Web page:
The other problem is that (for better or worse) I am a child of George Lucas. Star Wars blasted into my nascent consciousness at the tender age of seven, took hold, and never let go. To me, this was science fiction, not the cheesy sets of Star Trek. Star Wars dominated my life for the next six years. Each new movie brought breathless anticipation, and the wait for each was interminable.
Thanks to Star Wars, Trek got a new lease on life. A proposed 13-episode series entitled Phase II was scrapped in favor of a big budget feature film, with a big-name director and state of the art special effects. When Star Trek: The Motion Picture hit the dollar theater Dad insisted we go and nine-year old me….promptly fell asleep.
Obviously, I was still unmoved toward Trek. Star Wars was all consuming for me: the toys, the comics, the novels, the cards. I devoured all of it. I was an enormous comic fan and felt compelled to buy some of Marvel’s Trek comics, and again, nothing.
Around 1982 something began to change. Star Trek II: The Wrath of Khan was released, and again Dad took me to see it at the dollar theater. I came out thinking, “That wasn’t so bad.” Mind you, I was still wrapped up in the fervor emanating from a galaxy far, far away, but Return of the Jedi was still a year away.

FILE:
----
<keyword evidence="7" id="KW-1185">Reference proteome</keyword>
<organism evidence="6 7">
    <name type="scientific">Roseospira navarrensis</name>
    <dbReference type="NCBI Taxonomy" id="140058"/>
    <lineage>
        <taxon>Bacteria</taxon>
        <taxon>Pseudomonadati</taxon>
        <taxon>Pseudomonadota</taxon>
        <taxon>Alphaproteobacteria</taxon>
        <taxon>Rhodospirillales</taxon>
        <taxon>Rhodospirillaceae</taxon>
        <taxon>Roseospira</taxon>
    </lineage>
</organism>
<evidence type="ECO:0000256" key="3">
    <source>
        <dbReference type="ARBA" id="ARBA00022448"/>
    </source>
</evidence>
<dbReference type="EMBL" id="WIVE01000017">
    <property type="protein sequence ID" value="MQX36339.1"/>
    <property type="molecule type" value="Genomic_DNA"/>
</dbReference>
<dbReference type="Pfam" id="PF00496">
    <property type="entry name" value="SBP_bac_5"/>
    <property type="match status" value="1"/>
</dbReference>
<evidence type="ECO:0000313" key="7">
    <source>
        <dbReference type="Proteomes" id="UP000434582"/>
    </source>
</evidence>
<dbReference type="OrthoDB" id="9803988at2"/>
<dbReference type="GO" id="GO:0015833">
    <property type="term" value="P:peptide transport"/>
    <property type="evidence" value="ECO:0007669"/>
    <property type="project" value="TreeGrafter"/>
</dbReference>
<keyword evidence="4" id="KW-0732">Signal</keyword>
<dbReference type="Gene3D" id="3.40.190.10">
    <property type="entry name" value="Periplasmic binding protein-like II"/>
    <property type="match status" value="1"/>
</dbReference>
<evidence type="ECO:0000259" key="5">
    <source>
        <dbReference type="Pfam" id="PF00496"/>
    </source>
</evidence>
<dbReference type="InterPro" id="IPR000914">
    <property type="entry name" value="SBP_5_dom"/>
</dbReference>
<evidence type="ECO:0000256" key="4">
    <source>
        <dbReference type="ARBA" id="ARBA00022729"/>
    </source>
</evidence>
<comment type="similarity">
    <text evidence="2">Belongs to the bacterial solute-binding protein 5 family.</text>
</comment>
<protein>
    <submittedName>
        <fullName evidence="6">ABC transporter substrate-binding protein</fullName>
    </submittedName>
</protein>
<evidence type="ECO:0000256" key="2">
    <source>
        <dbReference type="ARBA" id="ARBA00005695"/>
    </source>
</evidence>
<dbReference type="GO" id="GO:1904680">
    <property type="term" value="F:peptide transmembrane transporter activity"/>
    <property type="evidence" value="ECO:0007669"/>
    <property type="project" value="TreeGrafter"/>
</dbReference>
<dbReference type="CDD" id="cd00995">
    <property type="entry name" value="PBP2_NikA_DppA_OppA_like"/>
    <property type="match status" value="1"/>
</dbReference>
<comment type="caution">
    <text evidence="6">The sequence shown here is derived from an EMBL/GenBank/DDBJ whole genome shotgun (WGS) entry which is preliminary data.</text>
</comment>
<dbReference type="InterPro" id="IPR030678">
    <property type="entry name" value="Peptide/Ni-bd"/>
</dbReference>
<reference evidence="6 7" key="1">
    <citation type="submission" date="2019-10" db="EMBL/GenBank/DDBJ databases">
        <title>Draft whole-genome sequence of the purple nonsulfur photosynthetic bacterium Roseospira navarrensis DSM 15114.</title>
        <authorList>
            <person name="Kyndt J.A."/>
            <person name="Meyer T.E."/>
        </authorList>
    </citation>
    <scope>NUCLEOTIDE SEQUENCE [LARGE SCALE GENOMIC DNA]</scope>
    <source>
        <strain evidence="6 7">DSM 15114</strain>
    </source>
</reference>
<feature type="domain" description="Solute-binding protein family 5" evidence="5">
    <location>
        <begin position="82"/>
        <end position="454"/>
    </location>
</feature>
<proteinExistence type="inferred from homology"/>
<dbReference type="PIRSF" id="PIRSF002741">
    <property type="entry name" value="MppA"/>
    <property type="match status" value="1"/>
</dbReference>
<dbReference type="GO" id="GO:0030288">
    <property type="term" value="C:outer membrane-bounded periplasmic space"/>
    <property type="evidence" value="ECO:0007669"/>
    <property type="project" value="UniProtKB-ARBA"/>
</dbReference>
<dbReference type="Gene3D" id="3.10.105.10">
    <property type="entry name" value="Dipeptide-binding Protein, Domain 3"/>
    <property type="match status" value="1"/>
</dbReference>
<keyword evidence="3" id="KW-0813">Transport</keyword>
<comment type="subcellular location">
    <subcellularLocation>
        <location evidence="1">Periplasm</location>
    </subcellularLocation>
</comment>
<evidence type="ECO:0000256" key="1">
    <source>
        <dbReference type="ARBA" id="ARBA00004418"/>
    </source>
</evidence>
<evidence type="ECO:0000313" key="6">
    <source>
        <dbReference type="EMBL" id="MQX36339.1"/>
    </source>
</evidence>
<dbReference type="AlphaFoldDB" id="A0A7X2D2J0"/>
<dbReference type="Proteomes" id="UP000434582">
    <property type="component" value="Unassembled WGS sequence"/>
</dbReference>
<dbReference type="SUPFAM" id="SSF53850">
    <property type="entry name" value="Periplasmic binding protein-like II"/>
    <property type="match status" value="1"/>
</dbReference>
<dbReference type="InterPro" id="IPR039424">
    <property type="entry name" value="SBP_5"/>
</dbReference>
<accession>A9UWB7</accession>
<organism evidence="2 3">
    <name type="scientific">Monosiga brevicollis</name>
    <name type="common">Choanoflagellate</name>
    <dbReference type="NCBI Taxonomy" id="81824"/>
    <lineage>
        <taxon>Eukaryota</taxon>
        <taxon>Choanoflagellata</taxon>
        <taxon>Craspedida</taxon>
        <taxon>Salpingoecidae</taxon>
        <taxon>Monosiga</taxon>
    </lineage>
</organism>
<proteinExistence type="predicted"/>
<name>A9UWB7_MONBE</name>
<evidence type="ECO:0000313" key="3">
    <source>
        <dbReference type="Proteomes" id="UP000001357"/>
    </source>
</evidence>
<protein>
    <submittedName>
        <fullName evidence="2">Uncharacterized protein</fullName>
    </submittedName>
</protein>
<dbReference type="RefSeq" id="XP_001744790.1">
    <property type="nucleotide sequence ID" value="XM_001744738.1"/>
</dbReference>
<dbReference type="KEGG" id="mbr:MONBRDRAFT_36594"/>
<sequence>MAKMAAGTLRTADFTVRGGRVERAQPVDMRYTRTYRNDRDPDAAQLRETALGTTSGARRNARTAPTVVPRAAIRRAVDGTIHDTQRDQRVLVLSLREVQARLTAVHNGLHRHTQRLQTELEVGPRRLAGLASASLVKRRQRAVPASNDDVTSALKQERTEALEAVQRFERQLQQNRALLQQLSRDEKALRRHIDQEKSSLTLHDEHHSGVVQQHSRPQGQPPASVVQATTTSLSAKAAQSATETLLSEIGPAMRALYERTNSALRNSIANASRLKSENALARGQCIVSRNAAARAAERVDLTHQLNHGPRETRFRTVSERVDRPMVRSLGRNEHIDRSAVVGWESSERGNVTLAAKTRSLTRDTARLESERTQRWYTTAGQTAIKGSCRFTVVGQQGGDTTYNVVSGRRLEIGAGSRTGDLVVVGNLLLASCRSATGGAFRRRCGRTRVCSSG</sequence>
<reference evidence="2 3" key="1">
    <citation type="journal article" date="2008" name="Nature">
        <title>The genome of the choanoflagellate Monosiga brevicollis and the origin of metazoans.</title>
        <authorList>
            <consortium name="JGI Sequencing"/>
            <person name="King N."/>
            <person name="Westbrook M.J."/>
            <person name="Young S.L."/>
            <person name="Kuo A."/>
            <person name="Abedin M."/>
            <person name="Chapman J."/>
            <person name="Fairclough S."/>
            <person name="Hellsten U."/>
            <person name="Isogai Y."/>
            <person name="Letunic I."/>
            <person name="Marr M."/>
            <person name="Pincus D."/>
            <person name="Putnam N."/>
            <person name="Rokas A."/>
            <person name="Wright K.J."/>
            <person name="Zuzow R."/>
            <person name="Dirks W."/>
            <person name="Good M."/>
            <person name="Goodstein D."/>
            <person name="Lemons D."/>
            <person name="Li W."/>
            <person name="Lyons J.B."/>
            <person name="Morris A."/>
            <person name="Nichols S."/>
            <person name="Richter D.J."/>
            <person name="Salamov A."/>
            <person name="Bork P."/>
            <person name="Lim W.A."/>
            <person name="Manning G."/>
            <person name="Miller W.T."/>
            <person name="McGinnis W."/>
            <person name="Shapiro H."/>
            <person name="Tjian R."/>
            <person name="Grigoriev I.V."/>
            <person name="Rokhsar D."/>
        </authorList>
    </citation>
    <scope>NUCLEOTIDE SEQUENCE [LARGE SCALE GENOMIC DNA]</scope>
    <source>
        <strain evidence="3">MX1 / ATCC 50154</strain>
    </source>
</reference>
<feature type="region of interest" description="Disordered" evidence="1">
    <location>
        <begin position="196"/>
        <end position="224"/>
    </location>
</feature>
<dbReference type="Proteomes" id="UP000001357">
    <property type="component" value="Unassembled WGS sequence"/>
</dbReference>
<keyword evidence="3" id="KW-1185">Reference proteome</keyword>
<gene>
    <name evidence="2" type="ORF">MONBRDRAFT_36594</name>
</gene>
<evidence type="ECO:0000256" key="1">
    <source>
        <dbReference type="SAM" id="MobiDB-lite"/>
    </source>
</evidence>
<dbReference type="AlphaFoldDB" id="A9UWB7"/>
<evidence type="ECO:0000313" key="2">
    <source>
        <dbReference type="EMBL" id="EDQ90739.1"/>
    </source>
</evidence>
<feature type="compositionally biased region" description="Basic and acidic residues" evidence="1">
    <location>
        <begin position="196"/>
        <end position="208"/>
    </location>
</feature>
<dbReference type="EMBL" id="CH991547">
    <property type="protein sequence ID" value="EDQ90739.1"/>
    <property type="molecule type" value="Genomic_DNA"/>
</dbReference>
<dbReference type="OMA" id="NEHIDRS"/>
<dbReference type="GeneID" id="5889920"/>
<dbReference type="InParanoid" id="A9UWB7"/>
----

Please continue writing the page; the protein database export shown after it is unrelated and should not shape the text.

A few months later, WPIX-TV, which aired Star Trek in the New York area, screened “Space Seed”, the episode that begat Khan Noonien Singh, the villain of Star Trek II. Dad suggested I watch it in order to better understand the events of that film. I did. Again, “It wasn’t so bad.” I was becoming more than a bit intrigued.
Around that time, my family finally took the cable tv plunge, and when Trek II arrived on HBO sometime in 1983 I watched it every day it was on. It was compulsory viewing. And yet, I still wasn’t watching TOS. I can’t quite put my finger on why. To some degree, I think the look of it hampered my acceptance of it, much the same way the look of classic Doctor Who did (and still does to an extent). I’m not proud of that, but in my defense, I was 12, and Star Wars looked amazing.
Return of the Jedi came and went, and my enthusiasm for Star Wars began to abate somewhat. To this day, I still love SW but it has taken a back seat to Trek.
In 1983, our main conduit for science fiction news and gossip was Starlog Magazine. Through it, I learned a new Star Trek film was on the horizon, and that Spock himself, Leonard Nimoy would direct. I was excited, and what cemented that excitement was a special that aired late in 1983 entitled Star Trek Memories, hosted by Nimoy.